• Another writer who interrupted a book tour to participate (and made it with only minutes to spare) was another Pulitzer winner:  T.J. Stiles of The First Tycoon: The Epic Life of Cornelius VanderbiltStiles ran point in a session on self-editing, which evolved into an entertaining discussion on a variety of topics, from narrative arcs to the future of publishing (which included a heartfelt tangent on why self-published books, unfortunately, have a tendency to suck). Stiles also reiterated the point — with a funny story about a long digression on Nigerian steamboats in an early draft of his Vanderbilt biography —  that not all your research drives your narrative, no matter how interesting you think it might be. “It was like someone had dropped another book right into the middle of mine,” Stiles said.  Out it went.

My thanks to Jamie Morris — the soul of the operation — as well as to Ray Shepard of the Boston Site Committee and all those who participated.  It was a memorable weekend — and we’ll see you next year in Washington, DC.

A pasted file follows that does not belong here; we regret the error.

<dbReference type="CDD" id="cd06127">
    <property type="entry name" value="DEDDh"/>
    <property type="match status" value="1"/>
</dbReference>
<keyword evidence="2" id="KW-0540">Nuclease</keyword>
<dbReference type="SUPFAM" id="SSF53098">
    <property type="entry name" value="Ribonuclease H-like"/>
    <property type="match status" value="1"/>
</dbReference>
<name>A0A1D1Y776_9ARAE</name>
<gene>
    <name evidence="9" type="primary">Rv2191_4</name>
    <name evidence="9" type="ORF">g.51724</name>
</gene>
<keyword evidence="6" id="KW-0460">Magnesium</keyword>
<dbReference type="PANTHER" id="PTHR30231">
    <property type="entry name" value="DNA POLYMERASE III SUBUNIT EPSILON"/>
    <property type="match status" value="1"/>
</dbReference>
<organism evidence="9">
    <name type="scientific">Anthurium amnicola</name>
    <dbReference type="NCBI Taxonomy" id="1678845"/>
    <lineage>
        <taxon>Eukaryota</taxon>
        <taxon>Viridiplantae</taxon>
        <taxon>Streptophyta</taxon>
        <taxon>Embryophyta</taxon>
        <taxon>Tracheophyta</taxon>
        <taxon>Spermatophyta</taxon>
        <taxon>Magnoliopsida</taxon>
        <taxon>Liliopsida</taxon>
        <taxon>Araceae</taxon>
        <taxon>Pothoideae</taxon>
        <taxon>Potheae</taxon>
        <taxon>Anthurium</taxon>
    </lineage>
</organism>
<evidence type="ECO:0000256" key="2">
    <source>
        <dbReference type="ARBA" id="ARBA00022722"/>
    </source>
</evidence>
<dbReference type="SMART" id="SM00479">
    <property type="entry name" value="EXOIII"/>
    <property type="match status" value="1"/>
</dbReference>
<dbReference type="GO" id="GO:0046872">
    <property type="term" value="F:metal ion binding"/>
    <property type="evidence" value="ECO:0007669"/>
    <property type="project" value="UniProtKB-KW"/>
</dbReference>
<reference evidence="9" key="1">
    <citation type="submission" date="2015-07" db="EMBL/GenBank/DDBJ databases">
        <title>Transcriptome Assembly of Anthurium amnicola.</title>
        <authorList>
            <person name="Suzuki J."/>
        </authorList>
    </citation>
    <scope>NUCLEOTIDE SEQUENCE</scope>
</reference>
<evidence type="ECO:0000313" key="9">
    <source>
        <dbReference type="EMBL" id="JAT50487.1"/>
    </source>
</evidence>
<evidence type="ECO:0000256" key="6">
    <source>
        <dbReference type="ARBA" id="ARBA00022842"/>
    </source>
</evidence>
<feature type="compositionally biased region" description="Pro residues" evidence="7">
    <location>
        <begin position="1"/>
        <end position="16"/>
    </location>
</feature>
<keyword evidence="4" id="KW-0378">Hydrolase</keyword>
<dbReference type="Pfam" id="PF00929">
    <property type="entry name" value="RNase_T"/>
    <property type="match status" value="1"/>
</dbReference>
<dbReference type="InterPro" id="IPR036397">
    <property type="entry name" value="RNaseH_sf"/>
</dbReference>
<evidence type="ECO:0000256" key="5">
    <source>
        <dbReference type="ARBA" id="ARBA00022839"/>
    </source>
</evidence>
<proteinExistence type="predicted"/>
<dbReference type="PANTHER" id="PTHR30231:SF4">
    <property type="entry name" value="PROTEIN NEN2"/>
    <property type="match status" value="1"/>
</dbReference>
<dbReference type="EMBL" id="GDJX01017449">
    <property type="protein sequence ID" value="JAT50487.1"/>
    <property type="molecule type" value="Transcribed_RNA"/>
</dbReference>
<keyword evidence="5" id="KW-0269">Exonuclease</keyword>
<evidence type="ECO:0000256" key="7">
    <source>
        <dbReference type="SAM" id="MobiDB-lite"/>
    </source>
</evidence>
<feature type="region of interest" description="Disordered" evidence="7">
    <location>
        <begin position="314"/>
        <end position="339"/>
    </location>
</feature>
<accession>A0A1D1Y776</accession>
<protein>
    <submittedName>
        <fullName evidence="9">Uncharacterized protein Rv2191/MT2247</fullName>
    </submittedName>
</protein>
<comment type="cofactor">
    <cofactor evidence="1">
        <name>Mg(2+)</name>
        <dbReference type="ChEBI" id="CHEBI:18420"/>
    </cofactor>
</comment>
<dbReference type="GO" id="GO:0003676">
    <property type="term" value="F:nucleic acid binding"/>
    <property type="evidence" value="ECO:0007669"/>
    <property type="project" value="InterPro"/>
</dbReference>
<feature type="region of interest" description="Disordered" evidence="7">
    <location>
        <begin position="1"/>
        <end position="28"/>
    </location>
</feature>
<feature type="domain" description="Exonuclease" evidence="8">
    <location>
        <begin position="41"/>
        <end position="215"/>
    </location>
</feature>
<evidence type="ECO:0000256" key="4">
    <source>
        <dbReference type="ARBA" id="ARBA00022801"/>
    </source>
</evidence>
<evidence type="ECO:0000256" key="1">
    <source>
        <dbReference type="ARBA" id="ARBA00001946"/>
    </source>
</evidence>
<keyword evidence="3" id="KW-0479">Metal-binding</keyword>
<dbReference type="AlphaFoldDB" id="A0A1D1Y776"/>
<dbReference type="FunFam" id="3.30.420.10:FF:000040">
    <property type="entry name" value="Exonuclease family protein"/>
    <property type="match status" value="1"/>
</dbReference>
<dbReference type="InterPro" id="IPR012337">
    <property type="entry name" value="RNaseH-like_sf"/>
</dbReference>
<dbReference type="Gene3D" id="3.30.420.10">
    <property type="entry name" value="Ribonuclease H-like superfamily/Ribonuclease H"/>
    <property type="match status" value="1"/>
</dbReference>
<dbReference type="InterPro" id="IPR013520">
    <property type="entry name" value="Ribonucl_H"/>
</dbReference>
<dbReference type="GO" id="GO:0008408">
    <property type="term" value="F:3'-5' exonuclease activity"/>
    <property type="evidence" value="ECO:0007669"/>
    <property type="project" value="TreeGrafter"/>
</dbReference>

Conference Call

A few things.

First, here’s a laurel and hearty handshake extended to T.J. Stiles, winner of the 2010 Pulitzer Prize for Biography for The First Tycoon: The Epic Life of Cornelius Vanderbilt. Stiles pulled off a literary hat trick, of sorts, by having his biography awarded both the Pulitzer and the National Book Award for non-fiction.  Plus he’s a Caro fan, which gives him even more points in my book.  Not that he needed them. Anyway, congratulations all around.